9. 9. International Journal of Future Generation Communication and Networking Vol. 4, No. 4, December, 2011 Fig. 7 shows the variation of maximum theoretical data rate with distance for bothnetworks UMTS and WLAN. This plot shows that data rate of WLAN is very high near theaccess point and decreases with distance. Data rate in UMTS is low compared to WLAN butcoverage area is more. Hence, for low data rate application and high mobility user UMTS isbetter network. High mobility user will not like to be connected with WLAN due to its lowcoverage area and frequent handover will increase network load. 4G networks will usemultimodal MS and in such case, handover will be based upon user preference. Hence, forhigh data rate application and low cost MS will handover to WLAN. 0.09 hys=Adaptive 0.08 hys=6dBm hys=12dBm 0.07 0.06 Probability of outage 0.05 0.04 0.03 0.02 0.01 0 0 100 200 300 400 500 600 700 800 900 1000 1100 Distanc between UMTS base station to WLAN access point (m) Fig.6 Probability of Outage versus Distance.   0.5,   8dB, N  20 9 x 10 3.5 UMTS Data rate WLAN Data rate 3 Maximum Theoretical Data rate (bps) 2.5 2 1.5 1 0.5 0 0 100 200 300 400 500 600 700 800 900 1000 1100 Distance btween UMTS base station to WLAN access point (m) Fig.7 Data Rates of UMTS and WLAN versus Distance7. Conclusion In this paper, a novel handover scheme has been presented for the vertical handoff betweenUMTS and WLAN for guaranteeing the best QoS by selecting the most suitable networkwhereas preventing frequent handovers. It is based on absolute signal strength, distance anddata rate. Results show that proposed algorithm outperforms the conventional algorithm based 121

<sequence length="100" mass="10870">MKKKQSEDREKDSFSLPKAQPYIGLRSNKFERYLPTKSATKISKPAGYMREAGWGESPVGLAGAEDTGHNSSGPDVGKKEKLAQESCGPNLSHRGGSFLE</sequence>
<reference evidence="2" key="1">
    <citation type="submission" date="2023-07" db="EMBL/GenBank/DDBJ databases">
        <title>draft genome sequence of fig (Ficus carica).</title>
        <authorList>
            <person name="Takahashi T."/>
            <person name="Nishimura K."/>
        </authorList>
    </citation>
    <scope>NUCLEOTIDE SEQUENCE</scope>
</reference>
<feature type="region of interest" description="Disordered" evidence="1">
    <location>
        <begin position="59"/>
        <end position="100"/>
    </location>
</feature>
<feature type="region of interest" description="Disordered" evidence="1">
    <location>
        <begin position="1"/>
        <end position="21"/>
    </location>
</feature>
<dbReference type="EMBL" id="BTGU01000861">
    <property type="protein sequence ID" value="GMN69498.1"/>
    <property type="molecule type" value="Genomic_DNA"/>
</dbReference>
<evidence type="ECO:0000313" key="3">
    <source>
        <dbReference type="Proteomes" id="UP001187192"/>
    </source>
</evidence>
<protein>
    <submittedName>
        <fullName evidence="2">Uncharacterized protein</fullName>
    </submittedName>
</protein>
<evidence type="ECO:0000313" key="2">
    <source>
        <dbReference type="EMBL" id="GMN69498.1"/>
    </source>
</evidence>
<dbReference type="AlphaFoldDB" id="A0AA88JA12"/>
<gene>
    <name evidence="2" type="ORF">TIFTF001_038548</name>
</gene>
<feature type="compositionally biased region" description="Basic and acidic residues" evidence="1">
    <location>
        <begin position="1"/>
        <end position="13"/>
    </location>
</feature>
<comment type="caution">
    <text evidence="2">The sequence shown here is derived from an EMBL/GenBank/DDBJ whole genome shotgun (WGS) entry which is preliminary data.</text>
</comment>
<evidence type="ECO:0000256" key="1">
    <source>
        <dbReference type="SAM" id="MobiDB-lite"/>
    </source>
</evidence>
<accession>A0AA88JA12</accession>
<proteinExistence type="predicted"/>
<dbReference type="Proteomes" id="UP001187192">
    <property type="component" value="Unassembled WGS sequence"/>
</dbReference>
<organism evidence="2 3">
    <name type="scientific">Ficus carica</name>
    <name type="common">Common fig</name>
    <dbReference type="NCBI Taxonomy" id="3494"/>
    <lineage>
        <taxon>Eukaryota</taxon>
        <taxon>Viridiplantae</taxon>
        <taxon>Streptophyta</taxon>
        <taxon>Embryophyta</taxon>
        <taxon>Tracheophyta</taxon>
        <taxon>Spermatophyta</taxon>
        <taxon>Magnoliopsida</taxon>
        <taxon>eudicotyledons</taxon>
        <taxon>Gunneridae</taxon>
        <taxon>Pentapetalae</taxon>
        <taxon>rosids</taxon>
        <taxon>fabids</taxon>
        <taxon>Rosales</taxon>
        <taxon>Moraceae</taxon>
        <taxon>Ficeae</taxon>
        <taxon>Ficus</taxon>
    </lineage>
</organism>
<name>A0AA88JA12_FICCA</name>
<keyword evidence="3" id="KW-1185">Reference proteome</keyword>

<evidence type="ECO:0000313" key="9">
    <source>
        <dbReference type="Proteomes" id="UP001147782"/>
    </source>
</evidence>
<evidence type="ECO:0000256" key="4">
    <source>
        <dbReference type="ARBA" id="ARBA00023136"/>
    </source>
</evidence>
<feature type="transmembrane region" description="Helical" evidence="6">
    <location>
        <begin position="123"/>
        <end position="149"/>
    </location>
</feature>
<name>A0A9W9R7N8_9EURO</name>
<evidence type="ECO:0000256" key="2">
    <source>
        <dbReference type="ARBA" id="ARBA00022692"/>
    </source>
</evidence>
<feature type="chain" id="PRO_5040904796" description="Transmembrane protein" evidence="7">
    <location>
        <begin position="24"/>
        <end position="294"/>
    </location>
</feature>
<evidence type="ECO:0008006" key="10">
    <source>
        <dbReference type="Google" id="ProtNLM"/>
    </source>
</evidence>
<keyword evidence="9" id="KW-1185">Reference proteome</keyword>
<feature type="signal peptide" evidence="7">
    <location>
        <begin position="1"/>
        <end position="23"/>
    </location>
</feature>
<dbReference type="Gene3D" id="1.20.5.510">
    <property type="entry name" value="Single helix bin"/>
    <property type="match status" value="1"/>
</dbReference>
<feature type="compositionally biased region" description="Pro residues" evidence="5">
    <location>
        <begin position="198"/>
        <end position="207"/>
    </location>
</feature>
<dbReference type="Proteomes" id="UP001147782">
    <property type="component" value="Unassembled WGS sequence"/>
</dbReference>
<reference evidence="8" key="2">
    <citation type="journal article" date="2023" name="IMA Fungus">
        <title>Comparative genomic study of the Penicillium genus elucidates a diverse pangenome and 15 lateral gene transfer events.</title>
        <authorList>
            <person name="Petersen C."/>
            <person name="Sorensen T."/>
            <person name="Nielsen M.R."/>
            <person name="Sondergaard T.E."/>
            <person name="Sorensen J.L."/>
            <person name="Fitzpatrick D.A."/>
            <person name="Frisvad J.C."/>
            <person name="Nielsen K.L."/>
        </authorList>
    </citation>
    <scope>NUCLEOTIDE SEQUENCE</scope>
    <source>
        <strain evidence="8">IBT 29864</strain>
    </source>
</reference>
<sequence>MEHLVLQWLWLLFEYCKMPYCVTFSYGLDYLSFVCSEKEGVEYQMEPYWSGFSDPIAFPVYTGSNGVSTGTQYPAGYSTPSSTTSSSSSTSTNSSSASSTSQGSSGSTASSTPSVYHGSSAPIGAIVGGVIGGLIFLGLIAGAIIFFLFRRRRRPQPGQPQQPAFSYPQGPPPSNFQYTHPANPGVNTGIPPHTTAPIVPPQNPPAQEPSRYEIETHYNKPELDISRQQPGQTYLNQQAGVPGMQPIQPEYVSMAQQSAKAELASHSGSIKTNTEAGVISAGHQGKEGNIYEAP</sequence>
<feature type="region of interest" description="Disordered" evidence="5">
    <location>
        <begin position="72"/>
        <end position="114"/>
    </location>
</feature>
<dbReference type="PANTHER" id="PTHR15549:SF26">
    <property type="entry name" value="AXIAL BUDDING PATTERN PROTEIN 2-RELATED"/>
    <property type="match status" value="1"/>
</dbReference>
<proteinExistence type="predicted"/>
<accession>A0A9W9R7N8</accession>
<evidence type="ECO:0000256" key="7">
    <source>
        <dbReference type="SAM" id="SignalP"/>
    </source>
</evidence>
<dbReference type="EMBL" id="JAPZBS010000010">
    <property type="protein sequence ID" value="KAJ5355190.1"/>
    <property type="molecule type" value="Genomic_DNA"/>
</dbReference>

10. 10. International Journal of Future Generation Communication and NetworkingVol. 4, No. 4, December, 2011on signal strength measurements. Simulation result shows that adaptive handover algorithmoutperforms the handover algorithms with fixed hysteresis margin. The present study may besignificant in enabling the deployment of seamless networks. The approach presented in thispaper may be applied for traffic load sharing between UMTS and WLAN. This can beachieved by adapting the threshold parameter settings on distance and signal strengthmeasurements as functions of traffic load conditions. The MS can be directed from servingnetwork to another if the first network becomes heavily loaded and vice -versa. This willincrease the overall traffic carrying capacity of the integrated network. Simultaneously, it willimprove the QoS by making more radio and network resources available to the usersirrespective of the network, it is initially associated with. Another issue deserving furtherexplanation is the adaptation of the algorithm design parameters to varying system parametersand their optimization.References[1] Y. Kim, B. J. Jeong, J. Chung, et al., “Beyond 3G: vision, requirements, and enabling technologies,” IEEE Communications Magazine, vol. 41, no. 3, pp. 120–124, 2003.[2] Qingyang Song & Abbas Jamalipour, “Network Selection in an Integrated Wireless LAN and UMTS Environment using Mathematical Modeling and Computing Techniques”, IEEE Wireless Communications • June 2005, pp 42-48.[3] Eva Gustafsson and Annika Jonsson, “ALWAYS BEST CONNECTED” IEEE Wireless Communications • February 2003, pp 49-55.[4] W.K. Liao, Y.C. Chen, Supporting vertical Handover between universal mobile telecommunications system and wireless LAN for real-time services, IEEE IET Communications 2 (1) (2008) 75–81.[5] Dina S. Deif, Hesham EI-Badawy, and Hadya EI-Hennawy , “Toplogy Based Modeling and Simulation of UMTS-WLAN Wireless Heterogeneous Network” IEEE international conference on wireless and optical communication network (WOCN) 2010,pp. 1-5.[6] H.S. Park, H.S. Yoon, T.H. Kim, J.S. Park, M.S. Duo, J.Y. Lee, Vertical Handover procedure and algorithm between IEEE802.11 WLAN and CDMA cellular network, Mobile Communications (2003) 103–112.[7] M. Liu, Z.-C. Li, X.-B. Guo, H.-Y. Lach, Design and evaluation of vertical Handover decision algorithm in heterogeneous wireless networks, in: Proceedings of the 2006 IEEE International Conference on Networks (ICON’06), Singapore, September 2006, pp. 1–6.[8] S. Mohanty, I.F. Akyildiz, A cross-layer (layer 2 + 3) Handover management protocol for next-generation wireless systems, IEEE Transactions on Mobile Computing 5 (10) (2006) 1347–1360.[9] X. Yan, N. Mani, Y.A. S_ekerciog˘lu, A traveling distance prediction based method to minimize unnecessary Handovers from cellular networks to WLANs, IEEE Communications Letters 12 (1) (2008) 14– 16.[10] B.-J. Chang, J.-F. Chen, Cross-layer-based adaptive vertical Handover with predictive RSS in heterogeneous wireless networks, IEEE Transactions on Vehicular Technology 57 (6) (2008) 3679–3692.[11] Xiaohuan Yan, Y. Ahmet Şekercioğlu, Sathya Narayanan “A survey of vertical Handover decision algorithms in Fourth Generation heterogeneous wireless networks” computer Networks, Volume 54, Issue 11, 2 August 2010, Pages 1848-1863[12] J. McNair, F. Zhu, Vertical Handovers in fourth-generation multinetwork environments, IEEE Wireless Communications 11 (3) (2004) 8–15. [13] Meriem Kassar, Brigitte Kervella, Guy Pujolle “An overview of vertical Handover decision strategies in heterogeneous wireless networks” Computer Communications, Volume 31, Issue 10, 25 June 2008, Pages 2607-2620.[14] Johann Márquez-Barja, Carlos T. Calafate, Juan-Carlos Cano, Pietro Manzoni “An overview of vertical Handover techniques: Algorithms, protocols and tools” Computer Communications, In Press, Corrected Proof, Available online 4 December 2010[15] Mark Stemm and Randy H. Katz “Vertical Handovers in wireless overlay networks” Mobile Networks and Applications, 1998, Volume 3, Number 4, Pages 335-350[16] Nasser, N.; Hasswa, A.; Hassanein, H. “Handovers in fourth generation heterogeneous networks” Communications Magazine, IEEE Volume: 44, Issue: 10, Publication Year: 2006, Page(s): 96 – 103122